Mutambara Refuses To Join MDC-T "Disengagement"

Deputy Prime Minister Arthur Mutambara, seen here two months ago in Uganda with Deputy Prime Minister Khupe from MDC - Tsvangirai and President Museveni of Uganda, has said he will remain in government and try to reconcile the two warring parties that have now "disengaged"

Harare, Zimbabwe, 20 October 2009

Zimbabwe Deputy Prime Minister Arthur Mutambara has said before that if Morgan Tsvangirai left the Inclusive Government, then the MDC, which Mutambara leads, would also walk out of the government.

However, the DPM seems to be having second thought. Yesterday, he held a press conference where he announced that he will not be walking out of the GNU with Mugabe. Instead, he appears to be positioning himself as a mediator in the dispute between the two, since he can speak to both of them.

"We are in the middle to promote dialogue, to push the national agenda", said Mutambara, adding that he and his ministers will continue to attend Cabinet meetings.

Mutambara revealed that he had met with Morgan Tsvangirai three times over his decision to pull out, but that the MDC leader remains adamant that this is the best way to go for his party.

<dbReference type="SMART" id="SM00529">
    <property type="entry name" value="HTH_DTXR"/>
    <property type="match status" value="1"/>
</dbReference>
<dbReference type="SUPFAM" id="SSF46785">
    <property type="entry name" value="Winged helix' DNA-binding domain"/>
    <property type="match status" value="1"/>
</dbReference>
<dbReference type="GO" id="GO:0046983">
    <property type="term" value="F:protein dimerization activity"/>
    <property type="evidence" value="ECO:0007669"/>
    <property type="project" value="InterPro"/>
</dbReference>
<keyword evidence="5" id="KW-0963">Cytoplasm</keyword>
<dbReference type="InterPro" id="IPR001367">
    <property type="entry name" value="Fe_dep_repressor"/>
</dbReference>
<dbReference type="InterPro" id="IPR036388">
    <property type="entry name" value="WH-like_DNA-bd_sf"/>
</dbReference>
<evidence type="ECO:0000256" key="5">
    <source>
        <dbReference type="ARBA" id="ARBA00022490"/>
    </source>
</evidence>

"This country demands that we work together. There are time to think of what is good for Zimbabwe and not our parties."

Mutambara remains on speaking terms with Mugabe, which complicates Morgan Tsvangirai's agenda of trying to rope in the Southern African Development Community, which has always taken the position that all three Principals in the Coalition need to agree that there is an impasse before the regional body can step in. 

As things stand right now, both Mugabe and Mutambara say that there really is no impasse and that the issues that remain are ones that are within the grasp of the Inclusive Government through discussions.

There is also the issue that the MDC headed by Mutambara does not have as big a constituency as Tsvangirai, who feels that Mugabe should really treat him as an equal in government. His pull-out, as I have said before, seems to have been motivated more by Mugabe's refusal to meet him last week, and he said at his press conference that there can be no government "when the president won't see the prime minister."

I was also just thinking:

The Prime Minister blasted SADC during his press conference for failing to convene a Summit to deal with his outstanding issues. He is repeating the same mistake as before, alienating the very same people that he expects to help him now as he goes on his regional tour.

He seems not to understand still that as "mediators", the SADC leaders should not be seen to ba taking sides. Mugabe insists that he has his own issue - sanctions and when the MDC brings its grievances to the table, so will Mugabe. 

It is an impossible situation for any foreign mediator, trying to reconcile these two positions. 


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